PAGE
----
In 2020 the baby boomers have the assets of America. The flower children of the 60s are now the power seniors in their 60s. The vast majority of financial professionals want to do business with the boomers. They may very well be the richest demographic that ever lived in the U.S. Their 401(k)s are stuffed with stocks, bonds, ETFs, Mutual Funds, REITs and perhaps even annuities. But they know nothing about the assets they own, the risk that they bare and rebalancing of portfolios.
This is a significant opportunity to educate the public on the basic fundamentals of money management. The real problem though doesn’t lie with the ignorance of the boomer, that’s a given, but ignorance of the advisor. It’s amazing to observe an arbitration case or court room lawsuit. Often the client fanes or actually is ignorant on money issues. That’s not a surprise since we don’t teach finances as a requirement in high school or college. But if you can’t explain your product recommendations by asset class, beta risk, weighted portfolio, etc., you’ll be dead in water at the hearing. If you can’t explain it under an intense review proceeding, you couldn’t have explained to the client correctly.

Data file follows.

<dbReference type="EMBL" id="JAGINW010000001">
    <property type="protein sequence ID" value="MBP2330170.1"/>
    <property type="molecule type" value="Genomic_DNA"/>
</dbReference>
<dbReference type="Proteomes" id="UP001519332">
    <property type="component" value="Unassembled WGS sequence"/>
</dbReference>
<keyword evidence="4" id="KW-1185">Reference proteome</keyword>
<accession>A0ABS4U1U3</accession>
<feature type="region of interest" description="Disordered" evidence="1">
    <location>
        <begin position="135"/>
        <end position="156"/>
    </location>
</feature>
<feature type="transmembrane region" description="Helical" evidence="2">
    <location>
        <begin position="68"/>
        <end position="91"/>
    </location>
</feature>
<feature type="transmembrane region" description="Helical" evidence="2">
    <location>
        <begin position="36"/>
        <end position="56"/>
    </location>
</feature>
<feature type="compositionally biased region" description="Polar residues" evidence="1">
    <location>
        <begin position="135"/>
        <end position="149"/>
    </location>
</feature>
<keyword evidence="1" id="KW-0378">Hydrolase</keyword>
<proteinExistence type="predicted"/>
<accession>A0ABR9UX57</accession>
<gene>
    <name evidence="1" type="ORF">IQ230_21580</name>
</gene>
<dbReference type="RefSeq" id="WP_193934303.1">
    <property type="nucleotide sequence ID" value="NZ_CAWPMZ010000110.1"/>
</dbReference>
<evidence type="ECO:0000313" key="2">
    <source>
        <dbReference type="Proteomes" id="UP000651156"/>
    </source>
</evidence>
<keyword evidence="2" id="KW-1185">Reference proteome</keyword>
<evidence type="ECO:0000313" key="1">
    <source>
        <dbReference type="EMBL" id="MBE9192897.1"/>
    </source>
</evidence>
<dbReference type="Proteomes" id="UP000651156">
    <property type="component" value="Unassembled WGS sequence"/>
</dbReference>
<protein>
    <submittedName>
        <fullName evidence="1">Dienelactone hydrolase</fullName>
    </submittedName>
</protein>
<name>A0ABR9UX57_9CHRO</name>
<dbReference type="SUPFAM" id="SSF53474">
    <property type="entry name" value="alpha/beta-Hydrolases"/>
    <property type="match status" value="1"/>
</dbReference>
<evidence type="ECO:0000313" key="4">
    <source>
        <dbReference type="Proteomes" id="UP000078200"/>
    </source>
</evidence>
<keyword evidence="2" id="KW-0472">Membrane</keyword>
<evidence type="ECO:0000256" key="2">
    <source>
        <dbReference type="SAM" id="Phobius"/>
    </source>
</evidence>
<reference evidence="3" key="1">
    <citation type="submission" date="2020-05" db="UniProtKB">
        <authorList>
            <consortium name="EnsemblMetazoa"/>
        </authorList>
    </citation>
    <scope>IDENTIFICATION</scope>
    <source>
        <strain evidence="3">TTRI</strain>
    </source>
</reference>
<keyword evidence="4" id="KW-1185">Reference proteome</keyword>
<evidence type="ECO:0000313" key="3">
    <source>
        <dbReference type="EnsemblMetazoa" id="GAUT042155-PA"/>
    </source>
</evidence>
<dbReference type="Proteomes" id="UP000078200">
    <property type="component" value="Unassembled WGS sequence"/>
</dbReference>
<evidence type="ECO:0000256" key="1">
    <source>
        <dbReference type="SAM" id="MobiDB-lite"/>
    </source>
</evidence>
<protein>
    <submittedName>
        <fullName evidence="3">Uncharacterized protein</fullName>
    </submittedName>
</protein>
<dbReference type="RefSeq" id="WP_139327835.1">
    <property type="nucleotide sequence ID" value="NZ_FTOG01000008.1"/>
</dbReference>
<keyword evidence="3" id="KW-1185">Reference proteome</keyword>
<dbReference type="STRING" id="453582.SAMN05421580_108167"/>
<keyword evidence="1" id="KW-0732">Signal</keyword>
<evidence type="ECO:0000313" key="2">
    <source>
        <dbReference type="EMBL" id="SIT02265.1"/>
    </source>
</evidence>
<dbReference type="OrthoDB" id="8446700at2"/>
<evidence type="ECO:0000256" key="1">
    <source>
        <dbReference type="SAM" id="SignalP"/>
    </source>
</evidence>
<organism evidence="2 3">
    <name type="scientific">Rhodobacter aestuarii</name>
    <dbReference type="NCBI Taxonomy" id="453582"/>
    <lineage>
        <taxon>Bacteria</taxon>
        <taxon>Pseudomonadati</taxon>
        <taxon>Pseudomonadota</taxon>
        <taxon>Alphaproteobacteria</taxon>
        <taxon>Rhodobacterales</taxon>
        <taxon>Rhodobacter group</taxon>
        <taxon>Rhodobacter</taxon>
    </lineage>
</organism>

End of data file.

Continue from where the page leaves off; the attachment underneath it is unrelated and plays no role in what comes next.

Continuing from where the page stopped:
The inability to explain what you sell often falls into a suitability issue because the client feels (rightly or wrongly) that they wouldn’t have purchased the asset if they had known the ins and outs of the product. If you don’t know it, your errors and omissions insurance may not pay out benefits.